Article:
The Johari Window diagram
Figure 1. The Johari Window: a model of self knowledge


The girl has invested layers of time and effort into the single tomato plant, and it has not yet fruited. Care has been taken to remove weeds and pests, with a focus on growth for mutual benefit. The plant is cared for, and her labour will eventually bear fruit. 

Growth of anything other than company profits was largely seen as outside the purview of corporate leaders for many decades. Transactional leadership theory, first described by Weber in 1947 and later by Bass in the 1980s, treated employees as unchanging and uncomplicated slot machines, where particular inputs would result in the correct outputs (Arenas 2019). This matched the endless drive towards profits over people which characterised the 1980s. It was not until the model of transformative leadership was introduced and shown to result in better outcomes for a range of criteria from staff retention to higher profits, to less errors and better corporate reputations, that the concept of staff development was seriously considered (ibid). For the first time, leaders were encouraged to think about the growth of their staff as a key aspect of their role. The popularisation of servant leadership by accessible influencers like Simon Sinek has truly driven the adoption of follower focused leadership. Servant leadership positions the performance of leadership as acts of service towards serving members of the organisation (Dierendonck & Patterson 2018).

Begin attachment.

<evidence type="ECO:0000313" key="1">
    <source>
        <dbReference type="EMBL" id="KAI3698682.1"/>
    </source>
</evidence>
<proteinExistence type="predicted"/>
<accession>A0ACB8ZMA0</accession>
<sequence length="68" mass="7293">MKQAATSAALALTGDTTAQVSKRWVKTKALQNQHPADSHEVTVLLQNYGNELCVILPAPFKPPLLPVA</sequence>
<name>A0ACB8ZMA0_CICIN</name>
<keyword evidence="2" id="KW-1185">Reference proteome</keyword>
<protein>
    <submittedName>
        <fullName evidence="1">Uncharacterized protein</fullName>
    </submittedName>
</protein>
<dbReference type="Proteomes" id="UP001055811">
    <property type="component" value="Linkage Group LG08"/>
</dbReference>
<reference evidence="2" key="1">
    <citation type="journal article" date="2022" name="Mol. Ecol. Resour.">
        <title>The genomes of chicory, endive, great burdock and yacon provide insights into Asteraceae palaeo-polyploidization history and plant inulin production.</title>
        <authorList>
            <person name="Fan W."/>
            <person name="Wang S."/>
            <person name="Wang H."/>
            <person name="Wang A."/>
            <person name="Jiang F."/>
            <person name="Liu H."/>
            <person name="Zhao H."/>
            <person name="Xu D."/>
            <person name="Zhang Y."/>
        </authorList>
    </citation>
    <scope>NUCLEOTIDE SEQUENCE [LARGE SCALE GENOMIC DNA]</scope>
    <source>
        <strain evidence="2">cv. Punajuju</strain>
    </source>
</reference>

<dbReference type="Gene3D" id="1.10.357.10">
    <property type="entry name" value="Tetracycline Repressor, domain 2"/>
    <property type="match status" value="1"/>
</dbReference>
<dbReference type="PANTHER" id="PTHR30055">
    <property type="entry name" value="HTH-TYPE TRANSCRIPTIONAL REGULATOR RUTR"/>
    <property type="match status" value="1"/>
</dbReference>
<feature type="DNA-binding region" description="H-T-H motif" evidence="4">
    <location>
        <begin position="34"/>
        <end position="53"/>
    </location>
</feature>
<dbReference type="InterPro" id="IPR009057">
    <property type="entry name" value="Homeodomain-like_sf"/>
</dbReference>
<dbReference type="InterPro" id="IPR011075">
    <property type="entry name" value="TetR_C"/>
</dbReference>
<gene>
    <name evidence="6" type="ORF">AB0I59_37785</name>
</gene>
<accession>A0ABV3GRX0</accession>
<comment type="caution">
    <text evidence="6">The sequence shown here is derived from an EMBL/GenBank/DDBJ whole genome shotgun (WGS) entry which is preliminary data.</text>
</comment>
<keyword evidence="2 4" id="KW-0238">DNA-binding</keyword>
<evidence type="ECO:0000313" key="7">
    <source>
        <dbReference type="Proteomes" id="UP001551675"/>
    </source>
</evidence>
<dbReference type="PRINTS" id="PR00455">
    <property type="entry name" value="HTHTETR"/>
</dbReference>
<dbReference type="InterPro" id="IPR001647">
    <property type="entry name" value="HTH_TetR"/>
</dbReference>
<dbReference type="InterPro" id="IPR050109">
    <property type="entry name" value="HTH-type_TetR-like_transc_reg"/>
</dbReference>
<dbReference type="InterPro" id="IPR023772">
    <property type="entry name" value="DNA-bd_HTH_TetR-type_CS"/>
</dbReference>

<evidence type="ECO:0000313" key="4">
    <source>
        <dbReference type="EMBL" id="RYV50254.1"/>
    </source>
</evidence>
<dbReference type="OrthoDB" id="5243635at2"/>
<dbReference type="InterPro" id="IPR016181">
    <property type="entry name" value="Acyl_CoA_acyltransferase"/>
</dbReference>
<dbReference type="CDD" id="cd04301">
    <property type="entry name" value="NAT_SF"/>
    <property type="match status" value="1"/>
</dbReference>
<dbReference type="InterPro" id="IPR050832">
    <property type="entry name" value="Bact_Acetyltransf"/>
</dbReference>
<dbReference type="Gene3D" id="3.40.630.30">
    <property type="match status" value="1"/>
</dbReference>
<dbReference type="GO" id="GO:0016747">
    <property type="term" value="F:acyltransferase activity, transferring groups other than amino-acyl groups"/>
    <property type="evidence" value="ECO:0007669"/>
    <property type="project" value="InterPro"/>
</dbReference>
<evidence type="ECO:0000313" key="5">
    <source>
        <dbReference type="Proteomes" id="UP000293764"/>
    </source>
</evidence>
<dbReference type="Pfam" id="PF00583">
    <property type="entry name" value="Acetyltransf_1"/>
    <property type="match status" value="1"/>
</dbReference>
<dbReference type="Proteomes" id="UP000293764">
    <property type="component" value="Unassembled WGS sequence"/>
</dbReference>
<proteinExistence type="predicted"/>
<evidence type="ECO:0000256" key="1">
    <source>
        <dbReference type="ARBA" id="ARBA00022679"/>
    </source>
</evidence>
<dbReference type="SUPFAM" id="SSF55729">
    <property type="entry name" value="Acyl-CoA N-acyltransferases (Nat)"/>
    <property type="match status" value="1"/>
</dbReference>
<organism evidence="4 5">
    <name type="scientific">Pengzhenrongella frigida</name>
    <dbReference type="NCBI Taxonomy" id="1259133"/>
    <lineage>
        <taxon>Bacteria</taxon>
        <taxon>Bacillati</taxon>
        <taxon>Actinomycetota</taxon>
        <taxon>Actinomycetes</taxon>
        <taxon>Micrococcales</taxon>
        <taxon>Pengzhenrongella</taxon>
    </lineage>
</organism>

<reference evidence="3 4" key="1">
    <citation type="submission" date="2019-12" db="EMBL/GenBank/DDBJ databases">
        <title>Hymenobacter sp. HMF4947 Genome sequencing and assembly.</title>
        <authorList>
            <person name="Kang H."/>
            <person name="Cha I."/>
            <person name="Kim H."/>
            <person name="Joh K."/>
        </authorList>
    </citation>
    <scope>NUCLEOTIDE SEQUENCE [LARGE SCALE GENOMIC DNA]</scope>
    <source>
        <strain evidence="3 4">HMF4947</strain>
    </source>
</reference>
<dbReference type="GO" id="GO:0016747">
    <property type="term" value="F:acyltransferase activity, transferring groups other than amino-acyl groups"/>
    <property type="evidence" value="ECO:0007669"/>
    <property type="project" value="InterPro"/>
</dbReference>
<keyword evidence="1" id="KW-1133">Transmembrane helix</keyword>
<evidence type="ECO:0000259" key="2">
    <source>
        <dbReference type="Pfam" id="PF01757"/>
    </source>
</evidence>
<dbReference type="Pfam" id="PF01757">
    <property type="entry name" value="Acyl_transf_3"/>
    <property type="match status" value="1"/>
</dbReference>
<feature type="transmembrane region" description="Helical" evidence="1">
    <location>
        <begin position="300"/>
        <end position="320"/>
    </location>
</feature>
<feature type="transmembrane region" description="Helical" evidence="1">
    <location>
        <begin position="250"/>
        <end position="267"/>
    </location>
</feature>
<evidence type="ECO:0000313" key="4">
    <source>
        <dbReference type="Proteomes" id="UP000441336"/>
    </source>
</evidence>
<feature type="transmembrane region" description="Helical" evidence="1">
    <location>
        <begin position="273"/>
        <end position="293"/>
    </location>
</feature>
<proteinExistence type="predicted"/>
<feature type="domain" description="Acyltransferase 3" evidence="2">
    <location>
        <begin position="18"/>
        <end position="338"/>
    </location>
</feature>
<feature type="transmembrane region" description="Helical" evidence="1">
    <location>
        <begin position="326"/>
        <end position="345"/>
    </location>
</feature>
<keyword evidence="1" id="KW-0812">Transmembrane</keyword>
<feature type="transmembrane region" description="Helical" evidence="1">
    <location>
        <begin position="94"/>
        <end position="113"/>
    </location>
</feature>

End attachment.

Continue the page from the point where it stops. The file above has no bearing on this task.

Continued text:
Servant leadership was the first theoretical model I encountered as a young leader and it meshed well with my concept of my role as a team leader at the time- I considered the team my “work family” and my role as that of a parent; developing their capacity, nurturing their growth, and correcting any missteps. My first question when something went wrong was, “did I make this clear/ explain this correctly/ set a clear limit?” and secondly, “how can I best motivate this individual to do this differently?”. Once I moved into senior management, I continued to view growth and investment as a key priority but widened my scope to include the organisation as a whole. As the Head of Learning and Development I ask myself, “what organisational development opportunities do we have?”, and “what strategic growth opportunities exist in the market that would better allow us to serve our community?”. A moral commitment to the growth and development of your staff and organisation is powerful, because it improves the quality of a leader’s performance whether they are managing processes or strategies and is applicable whether their portfolios are multimillion dollar projects, or small, local teams.